Thanks for your kind words too. You're right; it's not a "barn" anymore. Calling it "an annex to the house" is a good way to put it. We absolutely love it and will put it to good use. I'm just so thankful that it didn't fall over before we could get to work on it. It was, literally, just a storm or two away from collapsing.
:) Glenda

Delray Beach, FL(Zone 10a)

My great uncle always recalled with quite a bit of pleasure the time when, as a kid, he needed a few nails to build a fort. He and his gang of friends went to an old disused barn and they pulled half a dozen nails when the whole structure started creaking, leaned over slowly at first and collapsed slowly as the kids stared in horror. Worst yet, they had to go home and tell their parents they had caused the old barn to fall for want of a few nails to build a fort.

Noone got punished because, as you put it, that barn would have fallen with the next gust of wind anyway. It was just a question of time. My uncle told me he never removed a nail from anything afterwards, prefering to purchase rather than reuse his nails. The way he described it, with such precise details, it's as it you could see it deforming, begin to lean over and finally become a pile of rubble in a cloud of dust. He told the wildest stories. What was true, what was fiction, we didn't care. We always had a good time when we saw him. I miss him.

Best of luck with your bats.
Sylvain.

Flora, IN(Zone 5a)

I hope you can make a new place for the bats.They do eat tons of bugs and are rather interesting creatures. I have been trying to attract them and am so excited to have my first one. Of course it wants to stay in my potting shed instead of the two bat boxes I have. The lights sound like a good idea.We have some of the very bright halogen ones on stands we use in our barn for parties. They are very bright I cannot imagine sleeping with one of them pointed at me. Let us know how things work out .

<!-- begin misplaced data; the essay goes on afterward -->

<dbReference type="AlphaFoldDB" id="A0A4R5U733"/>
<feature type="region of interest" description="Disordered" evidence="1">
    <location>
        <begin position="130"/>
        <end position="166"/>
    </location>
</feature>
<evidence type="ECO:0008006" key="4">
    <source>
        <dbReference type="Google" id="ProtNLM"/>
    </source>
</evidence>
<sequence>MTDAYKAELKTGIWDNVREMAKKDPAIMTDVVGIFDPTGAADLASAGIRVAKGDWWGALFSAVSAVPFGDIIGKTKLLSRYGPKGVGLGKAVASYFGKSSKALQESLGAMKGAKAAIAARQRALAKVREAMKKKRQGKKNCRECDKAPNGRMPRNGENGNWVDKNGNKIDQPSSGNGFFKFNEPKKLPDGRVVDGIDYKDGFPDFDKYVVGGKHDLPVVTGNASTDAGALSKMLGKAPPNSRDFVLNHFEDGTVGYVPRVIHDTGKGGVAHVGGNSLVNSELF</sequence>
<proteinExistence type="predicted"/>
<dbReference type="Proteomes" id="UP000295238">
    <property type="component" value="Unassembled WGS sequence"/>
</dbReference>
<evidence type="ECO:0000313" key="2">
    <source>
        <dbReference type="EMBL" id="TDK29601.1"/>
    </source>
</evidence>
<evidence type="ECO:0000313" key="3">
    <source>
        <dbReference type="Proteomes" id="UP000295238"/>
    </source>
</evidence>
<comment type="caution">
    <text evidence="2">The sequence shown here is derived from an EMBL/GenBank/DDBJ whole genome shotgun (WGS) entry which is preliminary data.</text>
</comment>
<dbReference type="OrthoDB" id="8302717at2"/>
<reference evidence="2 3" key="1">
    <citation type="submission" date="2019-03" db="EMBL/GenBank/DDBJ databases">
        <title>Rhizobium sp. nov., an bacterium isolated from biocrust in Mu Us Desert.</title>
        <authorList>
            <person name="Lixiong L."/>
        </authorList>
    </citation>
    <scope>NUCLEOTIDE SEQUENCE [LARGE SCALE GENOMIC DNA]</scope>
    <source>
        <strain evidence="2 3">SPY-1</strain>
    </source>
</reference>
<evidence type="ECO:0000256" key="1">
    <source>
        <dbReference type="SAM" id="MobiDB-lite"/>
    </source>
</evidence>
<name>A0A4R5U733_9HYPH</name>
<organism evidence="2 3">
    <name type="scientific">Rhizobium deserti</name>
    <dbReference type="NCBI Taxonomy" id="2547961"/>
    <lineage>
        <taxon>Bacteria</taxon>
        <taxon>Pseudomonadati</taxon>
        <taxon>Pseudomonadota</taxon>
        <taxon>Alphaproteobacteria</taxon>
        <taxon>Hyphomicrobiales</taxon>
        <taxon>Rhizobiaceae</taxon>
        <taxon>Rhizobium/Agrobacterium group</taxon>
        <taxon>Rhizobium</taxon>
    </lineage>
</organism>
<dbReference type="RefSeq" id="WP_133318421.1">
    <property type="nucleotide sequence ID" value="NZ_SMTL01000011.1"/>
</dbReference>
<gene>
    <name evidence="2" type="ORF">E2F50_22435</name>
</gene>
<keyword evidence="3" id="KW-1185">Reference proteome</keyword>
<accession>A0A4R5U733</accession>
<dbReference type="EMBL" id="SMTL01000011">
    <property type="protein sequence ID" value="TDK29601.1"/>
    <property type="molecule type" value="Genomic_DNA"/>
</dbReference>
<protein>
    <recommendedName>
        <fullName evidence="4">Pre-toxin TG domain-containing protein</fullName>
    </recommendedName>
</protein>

Good Luck , Cinda

Fowlerville, MI(Zone 5b)

Thanks! I sure will! :-D

Sue, RI(Zone 6a)

Just wondering how you made out?!

Moberly, MO

Ooo- bats! Lure them out is the best way I can think of. Yes, a bat house. I've seen plans for them on the internet. One bat can eat a lot of bugs (that includes mosquitoes). And I've heard that guano is a great fertilzer. Make lemonade out of lemons. Good fertilizing, bug eating lemonade.

Coal Center, PA(Zone 6a)

I would keep the bats.
All things considered, they are very important for habitat at a farm.
You are fortunate to have them.
I lost many of mine when our barn burned. Fortunately some that survived moved into the silo.
But I try everything to keep them here.

Hughesville, MO(Zone 5a)

I would like to have a few bats too. Never had them in the old barn which burned in the early '80s. They could go into the bird house if they wanted too but I shut the door at night so they probably don't like that. And the pigeons might make them unwelcome to the point of abandoning that idea. There is a building in the yard they could also use but don't. The door to it is always open.

Post a Reply to this Thread

Please or register to post.

Upload Images to your reply

    You may upload up to 5 images
    BACK TO TOP